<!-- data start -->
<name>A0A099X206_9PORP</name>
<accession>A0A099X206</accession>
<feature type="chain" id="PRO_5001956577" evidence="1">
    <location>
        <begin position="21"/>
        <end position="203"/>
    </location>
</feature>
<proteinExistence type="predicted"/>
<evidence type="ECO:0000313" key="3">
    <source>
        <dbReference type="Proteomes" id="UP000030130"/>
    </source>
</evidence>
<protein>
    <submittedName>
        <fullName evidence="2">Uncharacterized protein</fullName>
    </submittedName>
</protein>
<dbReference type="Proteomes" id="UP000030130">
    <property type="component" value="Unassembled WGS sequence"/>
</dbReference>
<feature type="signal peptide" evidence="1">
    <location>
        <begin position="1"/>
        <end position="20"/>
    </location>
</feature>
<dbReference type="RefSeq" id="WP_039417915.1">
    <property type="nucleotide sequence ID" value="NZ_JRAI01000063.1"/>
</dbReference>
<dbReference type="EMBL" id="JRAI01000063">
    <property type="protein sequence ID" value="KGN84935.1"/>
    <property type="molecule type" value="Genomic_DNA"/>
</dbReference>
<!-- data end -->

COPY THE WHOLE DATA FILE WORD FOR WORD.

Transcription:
<name>A0A099X206_9PORP</name>
<accession>A0A099X206</accession>
<feature type="chain" id="PRO_5001956577" evidence="1">
    <location>
        <begin position="21"/>
        <end position="203"/>
    </location>
</feature>
<proteinExistence type="predicted"/>
<evidence type="ECO:0000313" key="3">
    <source>
        <dbReference type="Proteomes" id="UP000030130"/>
    </source>
</evidence>
<protein>
    <submittedName>
        <fullName evidence="2">Uncharacterized protein</fullName>
    </submittedName>
</protein>
<dbReference type="Proteomes" id="UP000030130">
    <property type="component" value="Unassembled WGS sequence"/>
</dbReference>
<feature type="signal peptide" evidence="1">
    <location>
        <begin position="1"/>
        <end position="20"/>
    </location>
</feature>
<dbReference type="RefSeq" id="WP_039417915.1">
    <property type="nucleotide sequence ID" value="NZ_JRAI01000063.1"/>
</dbReference>
<dbReference type="EMBL" id="JRAI01000063">
    <property type="protein sequence ID" value="KGN84935.1"/>
    <property type="molecule type" value="Genomic_DNA"/>
</dbReference>